Cuatro de Julio en México – 4 July 2004

by admin on 2014/07/04

[Jimbaux just needed . . . to realign.]

Experiencing an American holiday in another country was weird – in a good way.  On the previous day, I said goodbye to my roommate Michael and then went and gave a railroad slide show a to a group of local railroad enthusiasts.  A question posed to me during that slide show had me thinking plenty, and that is how I started Sunday 04 July 2004.

Here are some more excerpts from my Wednesday 07 July 2004 journal entry (my first journal entry since July 02.)

There is much about which I must write.  I said goodbye to Michael on Saturday.  This was a big deal for me at the time, but with what has transpired since, it seems like a distant memory.  Still, I miss him very much.

A big part of “what has transpired since” was, as I already mentioned, the thought process in which I found myself after the slide show that Saturday evening, but more happened between July 04 and the night of July 07, as you will see in two upcoming posts.

Here is more from that July 07 journal entry, as it relates to July 04.

This past weekend, my mind was running at high speed.  It was an emotional and memorable weekend.  It is very difficult to organize my thoughts about it here and now.  I would probably do better to wait until I get home to sit in front of a computer and type it, but I’ll write as much as I can about it now before I go to sleep.

The obvious problem with waiting until being in front of a computer to type one’s thoughts is that many of those thoughts will escape the mind, some permanently, during the wait time.  That seems to have been the case here as it all too often is, but what I did write subsequently in the journal entry is still revealing.  The “condition” mentioned in the first sentence in the next excerpt of that journal entry was my hyperactive brain that weekend, in an obvious state of sensory overload.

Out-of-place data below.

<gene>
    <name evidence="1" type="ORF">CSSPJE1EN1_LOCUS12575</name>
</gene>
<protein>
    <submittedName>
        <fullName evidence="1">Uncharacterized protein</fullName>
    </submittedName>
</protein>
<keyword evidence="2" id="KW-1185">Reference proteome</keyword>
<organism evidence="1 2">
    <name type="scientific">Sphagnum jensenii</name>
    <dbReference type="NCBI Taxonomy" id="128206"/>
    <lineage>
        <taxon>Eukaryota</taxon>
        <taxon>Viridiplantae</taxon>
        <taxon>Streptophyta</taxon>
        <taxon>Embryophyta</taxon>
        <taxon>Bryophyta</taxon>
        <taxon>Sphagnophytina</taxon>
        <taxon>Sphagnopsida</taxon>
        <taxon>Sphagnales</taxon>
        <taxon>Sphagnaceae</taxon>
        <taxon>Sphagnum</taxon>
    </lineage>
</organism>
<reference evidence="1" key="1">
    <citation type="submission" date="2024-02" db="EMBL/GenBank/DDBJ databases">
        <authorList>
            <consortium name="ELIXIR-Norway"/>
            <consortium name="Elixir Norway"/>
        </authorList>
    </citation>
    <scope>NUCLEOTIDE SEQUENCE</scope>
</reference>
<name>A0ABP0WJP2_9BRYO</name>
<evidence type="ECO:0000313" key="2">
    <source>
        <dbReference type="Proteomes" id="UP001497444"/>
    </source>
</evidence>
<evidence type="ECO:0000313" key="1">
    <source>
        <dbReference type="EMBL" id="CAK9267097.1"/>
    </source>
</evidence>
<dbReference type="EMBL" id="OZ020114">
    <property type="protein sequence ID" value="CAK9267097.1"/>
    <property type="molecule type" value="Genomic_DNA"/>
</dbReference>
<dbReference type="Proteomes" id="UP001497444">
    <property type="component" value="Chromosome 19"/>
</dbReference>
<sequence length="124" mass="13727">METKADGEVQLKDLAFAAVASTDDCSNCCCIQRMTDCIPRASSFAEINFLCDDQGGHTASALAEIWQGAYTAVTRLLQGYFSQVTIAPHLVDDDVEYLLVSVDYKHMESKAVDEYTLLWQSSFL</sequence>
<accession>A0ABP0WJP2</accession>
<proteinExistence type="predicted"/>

Several factors contributed to the condition in which I found myself.  Among them were Michael’s departure, the Independence Day holiday in the United States, a question posed to me at the meeting of El Club Amigo de Ferrocarril de Monterrey before my slide show about why I am here learning Spanish, and the quinceañera that Michael and I attended Friday night, and my knowledge of my impending departure.

Much of it was thought in terms of “What does Independence Day mean for me today?”  I would have written this entry on Sunday afternoon, but the afternoon was clear, which has been rare here; so, I went in search of trains to photograph.  I didn’t find any, but I shot a picture of a grade crossing sign.

Here is that picture of a grade crossing sign.

That picture was taken 1t 18:55 on the road to the TFM intermodal facility at Salinas-Victoria.  This area is now double-track, and the ballasting for the new track was about to begin or had already begun, as you will see in upcoming posts.

One decade later, after much more evolution of thought and philosophy, I saw much more about how hollow cries of “freedom” and “independence” are in the United States of America.

Later that evening, I took this picture of what appeared to be some new apartments.

My photography notebook includes no information about this picture.

Here is the rest of my journal entry’s writings on what was going through my mind that day, partially prompted by a question at the slide show the night before.  Before I started showing slides but while I already had the attention of just about everyone at the club, one of the members of the club who was about my age asked me why I was learning Spanish.  I was stumped.  I had no answer to his question.  I only told him that it was a good question.